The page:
Ranil Wickremesinghe. Credit: Reuters

The tremendous gap between the promise of attracting foreign investment and actual inflows was later partially resolved in the global boom in emerging market debt after the recession of 2008. China was the most visible actor in development after the Sri Lankan government militarily defeated the LTTE in 2009. It became the poster child for infrastructure-driven investment. Mahinda Rajapaksa’s aura as defender of the public sector against further neoliberal assault was maintained thanks to massive loans taken to build mega infrastructure under his government. Although fiscal consolidation ran in parallel, activists and researchers found it difficult to highlight the creeping austerity imposed by his government.

In terms of opposition, liberal civil society opponents to Mahinda never proposed an effective program to appeal to a mass constituency. At best, they assumed the political solution to the ethnic question came before discussion about economic reform. At worst they adopted the same neoliberal assumptions of the reigning order. Political scientists especially struggled to describe the politically-motivated, upward distribution of wealth. They used the category of crony capitalism to explain the features of Mahinda’s government in a way that ignored the core features of capitalism. Instead, they attributed the government’s failings to extrinsic forces such as “corruption.”

The same framing persisted during the tenure of the coalition government that won power in 2015. Activists chided the government for not fulfilling its promises to prosecute previous members of the administration for various crimes, in addition to indulging in its own forms of corruption. Still, we must acknowledge that the current battle between Sajith and Gotabaya is in fact the necessary outcome of neoliberalism, which has hardened into austerity. The state is increasingly obligated to private creditors in financial markets. It is also indebted to the usual suspects: “development partners” such as China and the IMF. The popular dimension of this crisis has been a growing frustration with politicians who are seen to be growing fat on public misery. This reflects what policy analysts David Dunham and Sisira Jayasuriya once referred to as the reciprocal dynamic between liberalisation and political decay.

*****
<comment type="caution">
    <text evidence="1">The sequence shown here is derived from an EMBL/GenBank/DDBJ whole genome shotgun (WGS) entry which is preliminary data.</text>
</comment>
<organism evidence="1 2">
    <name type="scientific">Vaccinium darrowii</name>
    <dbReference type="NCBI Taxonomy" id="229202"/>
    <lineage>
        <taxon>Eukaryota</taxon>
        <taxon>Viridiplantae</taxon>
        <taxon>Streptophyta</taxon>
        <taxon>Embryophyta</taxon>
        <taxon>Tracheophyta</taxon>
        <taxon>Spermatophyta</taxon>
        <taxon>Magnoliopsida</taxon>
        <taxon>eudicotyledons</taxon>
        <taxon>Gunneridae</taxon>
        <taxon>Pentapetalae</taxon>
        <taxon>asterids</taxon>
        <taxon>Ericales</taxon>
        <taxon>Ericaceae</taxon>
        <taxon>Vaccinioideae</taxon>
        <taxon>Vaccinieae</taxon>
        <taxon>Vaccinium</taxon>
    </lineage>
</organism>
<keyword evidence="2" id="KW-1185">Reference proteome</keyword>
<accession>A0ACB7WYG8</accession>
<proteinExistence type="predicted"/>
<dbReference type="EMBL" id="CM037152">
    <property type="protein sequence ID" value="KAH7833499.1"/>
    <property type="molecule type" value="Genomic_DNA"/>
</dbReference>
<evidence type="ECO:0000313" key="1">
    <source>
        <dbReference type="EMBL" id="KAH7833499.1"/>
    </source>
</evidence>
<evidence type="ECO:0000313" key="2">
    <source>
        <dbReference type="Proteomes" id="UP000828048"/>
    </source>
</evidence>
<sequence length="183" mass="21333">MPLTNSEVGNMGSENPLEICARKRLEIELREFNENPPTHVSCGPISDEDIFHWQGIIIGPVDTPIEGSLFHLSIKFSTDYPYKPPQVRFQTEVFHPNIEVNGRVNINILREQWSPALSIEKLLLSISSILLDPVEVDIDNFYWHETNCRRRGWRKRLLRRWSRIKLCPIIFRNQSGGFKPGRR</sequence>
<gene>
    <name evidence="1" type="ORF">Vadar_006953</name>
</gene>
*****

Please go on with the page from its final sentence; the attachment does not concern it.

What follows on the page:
The hard authoritarian option

The resulting choice in the upcoming presidential election is between a xenophobic, vindictive capitalism and a defense of weak democracy in rural populist guise. In terms of the former, Gotabaya Rajapaksa offers what seems to be the stereotypical mode of authoritarian engagement: cutthroat urban development at home, transactional “business-style” politics abroad. The problem though is that the contradictions in the global economy undermine Gotabaya’s potential position as a guarantor of material benefits for the Sri Lankan masses. The previous Rajapaksa government led by Mahinda initiated mega infrastructure projects. The build-up of loan obligations led to a period of aggressive fiscal consolidation under Mahinda himself that continued under the coalition government. It could very well reach a breaking point under the next government.

Gotabaya makes the Trumpian claim that he will make things easier for the little guy by cutting taxes. It is likely, however, that pursuing tax cuts will increase the vast gap between rich and poor. Gotabaya’s platform includes concessions for farmers among other constituencies. The question is whether he can offer these if he lowers corporate and income taxes as well. The latter would further undermine government revenue collection, which stands at a measly 12.5% of GDP, according to the World Bank website. Although thinkers on the left are often critical of arguments that fall back on “balanced budgets,” left spending programs are predicated on generating revenue by redistributing wealth from rich to poor in the form of direct taxation. It is impossible to imagine Gotabaya doing the same to fund his election promises. More likely than not, he will embrace austerity instead when pressured by international institutions such as the IMF and World Bank.